In this paper, for enhancing the accuracy of the UWB based quadrotor aircraft localization, a FIR filter aided with the integration of the predictive model and ELM is derived. The FIR filter estimates the quadrotor aircraft’s position by fusing the positions measured by the UWB and Inertial Navigation System (INS) respectively. When the UWB dada is unavailable, the ELM and the predictive model will together provide the measurements, replacing those missing UWB data, for the FIR filter. ELM estimates the measurements via the mapping between the one step prediction from the state vector and the built measurements under the condition that UWB data is available. The predictive model will mathematically describe the missing UWB data. Then, both the measurements provided by the ELM and predictive model are employed to estimate the observation via distance Mahalanobis.

The remainder of the paper is organized as follows. Firstly, we introduce the FIR filter assisted with the predictive model/ELM integrated. Then we compare the localization error of the proposed filter with the ELM assisted FIR filter. Finally, the results and conclusions are given.

The FIR filter assisted with the predictive model/ELM integrated

In this section, we will design a FIR filter assisted with the predictive model/ELM integrated. Then scheme of the FIR filter assisted with the predictive model/ELM integrated for UWB-based quad-rotor aircraft localization is first introduced. The FIR filter and the ELM method are then briefly introduced.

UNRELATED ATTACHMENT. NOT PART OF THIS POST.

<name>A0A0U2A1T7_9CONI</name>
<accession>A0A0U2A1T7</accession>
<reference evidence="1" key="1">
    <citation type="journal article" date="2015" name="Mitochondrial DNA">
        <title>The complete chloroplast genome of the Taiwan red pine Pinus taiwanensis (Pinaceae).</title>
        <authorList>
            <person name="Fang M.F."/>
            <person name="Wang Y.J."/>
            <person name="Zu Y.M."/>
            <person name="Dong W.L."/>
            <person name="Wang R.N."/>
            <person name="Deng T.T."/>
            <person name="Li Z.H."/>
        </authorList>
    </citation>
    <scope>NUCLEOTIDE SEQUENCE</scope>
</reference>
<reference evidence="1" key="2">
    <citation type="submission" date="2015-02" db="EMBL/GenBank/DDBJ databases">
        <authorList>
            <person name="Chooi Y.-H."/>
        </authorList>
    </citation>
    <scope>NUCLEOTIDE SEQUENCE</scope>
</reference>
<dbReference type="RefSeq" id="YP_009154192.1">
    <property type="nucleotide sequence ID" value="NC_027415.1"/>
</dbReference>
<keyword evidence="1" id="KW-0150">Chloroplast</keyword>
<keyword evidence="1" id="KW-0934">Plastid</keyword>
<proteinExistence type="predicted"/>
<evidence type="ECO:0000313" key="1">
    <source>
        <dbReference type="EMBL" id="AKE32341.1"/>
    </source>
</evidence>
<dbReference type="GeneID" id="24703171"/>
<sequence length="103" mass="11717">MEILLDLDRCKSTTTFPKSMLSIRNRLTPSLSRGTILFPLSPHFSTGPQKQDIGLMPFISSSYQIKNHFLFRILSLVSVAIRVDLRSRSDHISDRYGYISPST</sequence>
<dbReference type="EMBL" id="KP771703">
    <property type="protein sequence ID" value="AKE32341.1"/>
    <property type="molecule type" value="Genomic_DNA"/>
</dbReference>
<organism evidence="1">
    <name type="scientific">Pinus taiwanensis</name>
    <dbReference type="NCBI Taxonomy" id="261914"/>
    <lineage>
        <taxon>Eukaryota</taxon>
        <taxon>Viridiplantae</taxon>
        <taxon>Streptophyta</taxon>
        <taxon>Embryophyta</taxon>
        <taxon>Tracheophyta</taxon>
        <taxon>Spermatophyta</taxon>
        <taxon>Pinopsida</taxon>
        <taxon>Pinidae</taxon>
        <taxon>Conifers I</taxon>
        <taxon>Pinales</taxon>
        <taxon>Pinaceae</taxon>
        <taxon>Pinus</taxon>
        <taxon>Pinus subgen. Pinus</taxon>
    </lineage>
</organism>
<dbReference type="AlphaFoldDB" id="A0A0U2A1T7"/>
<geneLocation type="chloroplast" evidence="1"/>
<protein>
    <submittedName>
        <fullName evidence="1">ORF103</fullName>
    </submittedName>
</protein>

The scheme of the FIR filter assisted with the predictive model/ELM integrated for UWB-based quad-rotor aircraft localization

In this subsection, we will discuss the scheme of the FIR filter assisted with the predictive model/ELM integrated. The technical scheme of the proposed filtering method for UWB is shown in Fig. 1.

Fig. 1
figure 1

The scheme of the predictive model/ELM integrated assisted FIR filter for UWB-based quad-rotor aircraft localization

In this work, we employ the loosely integrated model to fuse the UWB and the INS data. Firstly, the UWB localization system measure the position \({\varvec{P}}_{{o}}^{\mathrm U}\) of a target quad-rotor aircraft by fusing the distances between the UWB Reference Nodes (RNs) and the UWB Blind Node (BN). Meanwhile, the INS measures the position \({\varvec{P}}_{{o}}^{\mathrm I}\) of the target quad-rotor aircraft. With the difference between the \({\varvec{P}}_{{o}}^{\mathrm U}\) and \({\varvec{P}}_{{o}}^{\mathrm I}\), the proposed FIR filter assisted with predictive model/ELM integrated estimates the INS’s position error \(\mathrm{{\delta }} {\varvec{P}}_{{o}}^{\mathrm{{I}}}\), which is designed as the main filter and is applied to correct the position error from INS. Finally, we can obtain \({{\varvec{P}}_{{o}}} = {\varvec{P}}_{{o}}^{\mathrm{{I}}} - \mathrm{{\delta }} {\varvec{P}}_{{o}}^{\mathrm{{I}}}\).

Data fusion model

In this subsection, the used FIR filter is introduced firstly, and the loosely-coupled integrated model is employed. The state equation used for the FIR filter is listed in Eq. (1), which is the same as the state equation proposed in Xu et al. (2019a).